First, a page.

Kyrie Irving is no stranger to being the centre of attention, for what he does on the court, for what he says away from it and -- most recently -- for deciding not to say anything at all.
Doing so necessarily means a mix of praise and scrutiny, the latest high-profile source of which came from NBA hall of famer Charles Barkley, who weighed in on Irving's pre-season choice to boycott multiple media availabilities.
"I'm not sure what point he's trying to make," Barkley said during a Friday appearance on ESPN's Keyshawn, JWill & Zubin morning show. "What is he saying and what is he trying to say? He starts talking about what an artist he is -- he's a basketball player. That's what he is. We're not frontline responders, we're not teachers. Man, you dribble a basketball. Stop acting like you're the smartest person in the world."
At the start of December, Irving issued a statement through a spokesperson saying that it would take the place of him speaking to the media directly to ensure his message was "conveyed properly."
In the statement, Irving also indicated that the hardships of 2020 were a contributing factor to his decision.
"Life hit differently this year and it requires us, it requires me, to move differently," Irving wrote. "So, this is the beginning of that change."
Irving and his team, the Brooklyn Nets, were subsequently fined $25,000 by the NBA for violating the league-mandated media access requirements.
When responding to the fine, Irving wrote on social media that he prayed the money would go to marginalized communities in need and appeared to chastise the media in saying "I do not talk to Pawns, my attention is worth more." On Dec. 14, Irving made his first media availability of the pre-season and was asked to address his "pawns" comment.
“No distractions, nothing about dispelling anything, nothing about going back and forth, nothing about calling out one person or another, not even to refer to [the media] as pawns," Irving said. "It’s just really how I felt about the mistreatment of certain artists, when we get to a certain platform, when we make decisions within our lives to have full control and ownership.”
It is unclear at this time if a specific moment led Irving to these sentiments, but Irving's media history is littered with instances of not seeing eye-to-eye with the media.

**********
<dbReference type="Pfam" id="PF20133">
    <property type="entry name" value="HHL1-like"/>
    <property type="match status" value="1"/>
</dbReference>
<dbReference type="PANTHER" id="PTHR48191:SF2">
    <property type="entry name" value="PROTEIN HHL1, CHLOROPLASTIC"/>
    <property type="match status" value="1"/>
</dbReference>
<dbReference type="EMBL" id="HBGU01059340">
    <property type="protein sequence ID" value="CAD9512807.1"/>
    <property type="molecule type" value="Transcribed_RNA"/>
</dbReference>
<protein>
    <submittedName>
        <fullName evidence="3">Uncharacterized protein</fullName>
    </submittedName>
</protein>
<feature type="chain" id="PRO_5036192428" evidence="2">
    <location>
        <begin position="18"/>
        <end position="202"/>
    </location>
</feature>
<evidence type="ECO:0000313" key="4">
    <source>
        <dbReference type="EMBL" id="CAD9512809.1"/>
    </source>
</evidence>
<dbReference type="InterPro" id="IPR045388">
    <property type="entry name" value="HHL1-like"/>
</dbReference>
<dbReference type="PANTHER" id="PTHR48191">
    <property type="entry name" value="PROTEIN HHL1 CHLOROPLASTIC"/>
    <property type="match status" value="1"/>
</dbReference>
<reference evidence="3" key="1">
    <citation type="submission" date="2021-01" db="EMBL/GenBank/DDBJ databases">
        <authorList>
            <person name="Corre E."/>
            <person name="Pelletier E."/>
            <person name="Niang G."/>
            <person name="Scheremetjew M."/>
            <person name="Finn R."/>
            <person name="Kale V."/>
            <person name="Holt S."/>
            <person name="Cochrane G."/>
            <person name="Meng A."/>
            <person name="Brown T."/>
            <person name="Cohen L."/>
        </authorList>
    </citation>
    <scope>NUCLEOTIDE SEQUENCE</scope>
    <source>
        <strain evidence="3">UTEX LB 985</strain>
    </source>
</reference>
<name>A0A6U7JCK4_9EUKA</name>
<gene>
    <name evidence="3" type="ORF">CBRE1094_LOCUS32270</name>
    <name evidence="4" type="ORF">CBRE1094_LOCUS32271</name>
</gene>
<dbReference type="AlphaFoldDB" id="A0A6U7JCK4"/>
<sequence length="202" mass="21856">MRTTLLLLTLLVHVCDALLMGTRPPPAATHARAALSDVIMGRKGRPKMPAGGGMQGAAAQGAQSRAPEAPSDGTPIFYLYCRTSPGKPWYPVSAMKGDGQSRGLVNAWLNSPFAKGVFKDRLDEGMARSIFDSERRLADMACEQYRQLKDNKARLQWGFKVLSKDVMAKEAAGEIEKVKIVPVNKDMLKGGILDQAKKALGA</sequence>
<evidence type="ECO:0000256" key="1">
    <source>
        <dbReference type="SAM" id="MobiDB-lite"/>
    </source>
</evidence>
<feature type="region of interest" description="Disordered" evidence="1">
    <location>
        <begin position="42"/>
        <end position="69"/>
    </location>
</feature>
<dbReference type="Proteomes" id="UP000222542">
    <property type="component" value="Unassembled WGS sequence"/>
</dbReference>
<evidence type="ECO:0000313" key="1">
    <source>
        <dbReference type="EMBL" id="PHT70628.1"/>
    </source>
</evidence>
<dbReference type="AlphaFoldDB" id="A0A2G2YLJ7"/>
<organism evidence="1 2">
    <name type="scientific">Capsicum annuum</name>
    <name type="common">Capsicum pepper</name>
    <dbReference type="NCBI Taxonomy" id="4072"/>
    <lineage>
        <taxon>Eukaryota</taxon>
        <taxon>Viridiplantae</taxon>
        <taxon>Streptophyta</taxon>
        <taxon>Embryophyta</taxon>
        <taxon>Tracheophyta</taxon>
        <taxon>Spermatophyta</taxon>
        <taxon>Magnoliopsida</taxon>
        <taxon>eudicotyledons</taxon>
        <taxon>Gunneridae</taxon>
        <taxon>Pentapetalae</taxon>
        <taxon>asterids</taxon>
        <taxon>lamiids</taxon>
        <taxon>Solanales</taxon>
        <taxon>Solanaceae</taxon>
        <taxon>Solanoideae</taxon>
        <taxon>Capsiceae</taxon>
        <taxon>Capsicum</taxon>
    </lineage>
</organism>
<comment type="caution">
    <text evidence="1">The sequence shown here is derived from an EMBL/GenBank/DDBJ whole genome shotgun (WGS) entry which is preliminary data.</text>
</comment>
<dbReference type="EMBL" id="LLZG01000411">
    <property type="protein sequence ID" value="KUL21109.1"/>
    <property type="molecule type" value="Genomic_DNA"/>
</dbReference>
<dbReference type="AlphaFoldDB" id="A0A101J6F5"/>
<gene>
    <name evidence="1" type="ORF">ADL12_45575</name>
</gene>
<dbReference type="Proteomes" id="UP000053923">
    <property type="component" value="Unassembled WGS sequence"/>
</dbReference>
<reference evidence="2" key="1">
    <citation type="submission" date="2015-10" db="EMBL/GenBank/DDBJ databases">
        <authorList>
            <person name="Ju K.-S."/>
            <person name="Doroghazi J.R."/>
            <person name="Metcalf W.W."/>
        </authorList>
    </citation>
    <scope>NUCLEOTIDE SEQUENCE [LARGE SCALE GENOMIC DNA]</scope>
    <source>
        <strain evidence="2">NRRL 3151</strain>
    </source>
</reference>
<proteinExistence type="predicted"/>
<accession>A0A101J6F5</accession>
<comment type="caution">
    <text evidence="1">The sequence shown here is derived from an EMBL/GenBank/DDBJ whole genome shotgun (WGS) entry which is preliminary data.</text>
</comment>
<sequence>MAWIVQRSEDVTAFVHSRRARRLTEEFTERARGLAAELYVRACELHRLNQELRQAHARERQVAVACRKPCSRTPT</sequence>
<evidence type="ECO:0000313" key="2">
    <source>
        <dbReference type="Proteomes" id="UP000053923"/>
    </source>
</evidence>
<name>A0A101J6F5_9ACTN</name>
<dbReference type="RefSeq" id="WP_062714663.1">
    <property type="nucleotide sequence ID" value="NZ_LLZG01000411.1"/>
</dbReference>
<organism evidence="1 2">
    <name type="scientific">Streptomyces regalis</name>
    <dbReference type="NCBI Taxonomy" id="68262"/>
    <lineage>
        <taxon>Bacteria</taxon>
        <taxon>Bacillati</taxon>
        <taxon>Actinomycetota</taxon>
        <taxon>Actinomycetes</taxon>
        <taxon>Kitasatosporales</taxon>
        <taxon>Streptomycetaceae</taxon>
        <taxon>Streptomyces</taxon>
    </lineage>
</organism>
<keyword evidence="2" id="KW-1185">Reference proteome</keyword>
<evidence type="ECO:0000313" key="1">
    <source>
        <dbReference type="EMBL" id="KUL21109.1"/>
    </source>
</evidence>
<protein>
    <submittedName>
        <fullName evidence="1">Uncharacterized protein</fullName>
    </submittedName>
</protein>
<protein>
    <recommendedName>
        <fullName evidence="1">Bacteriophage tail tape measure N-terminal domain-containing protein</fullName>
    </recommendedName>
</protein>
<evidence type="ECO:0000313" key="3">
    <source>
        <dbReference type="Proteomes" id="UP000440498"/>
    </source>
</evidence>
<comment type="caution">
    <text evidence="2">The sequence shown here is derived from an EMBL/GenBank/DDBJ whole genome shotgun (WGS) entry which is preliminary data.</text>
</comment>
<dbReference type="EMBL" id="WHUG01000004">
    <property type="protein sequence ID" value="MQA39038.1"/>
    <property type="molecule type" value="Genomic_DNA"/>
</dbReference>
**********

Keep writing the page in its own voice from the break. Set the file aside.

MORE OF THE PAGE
Perhaps most notably, as a member of the Boston Celtics, Irving baselessly musing about the possibility of the earth being flat drew wide-spread criticism. During a 2018 follow-up interview with The New York Times, Irving sought to re-frame his comments as a philosophical referendum on how knowledge is acquired and the need for research. He eventually issued an apology to science teachers who faced difficulty teaching their students the earth was, indeed, round after his comments.
More recently, during the leadup to the NBA's Orlando bubble, Irving was reportedly among several players who spoke out against the NBA's return-to-play due to the nationwide unrest from social injustice and racism, spurred by the killings of George Floyd and Breonna Taylor. Irving's concern that playing basketball would pull attention from the essential discourse on racism in America was widely understood, however some high-profile media personalities labelled him a disruptor of the NBA's return plans.
Despite Irving's apparent dislike of communicating with the media, contractually he is obligated to, as Barkley noted in Friday's interview.
"Can you talk about social issues and things like that? Of course," Barkley said. "But some of this other stuff, I'm like 'Yo man, you do realize you're just a basketball player, right?' It seems like he's like 'I want you guys to know I'm the smartest in the room.' Well first of all, you're not. You only went to college for six months. A lot of players, a lot of guys are smarter than you are.
"Just answer stupid basketball questions and if you wanna say something about social justice, say it and mean it because it's important and significant. But all that other stuff, yo man, shut the hell up and talk basketball."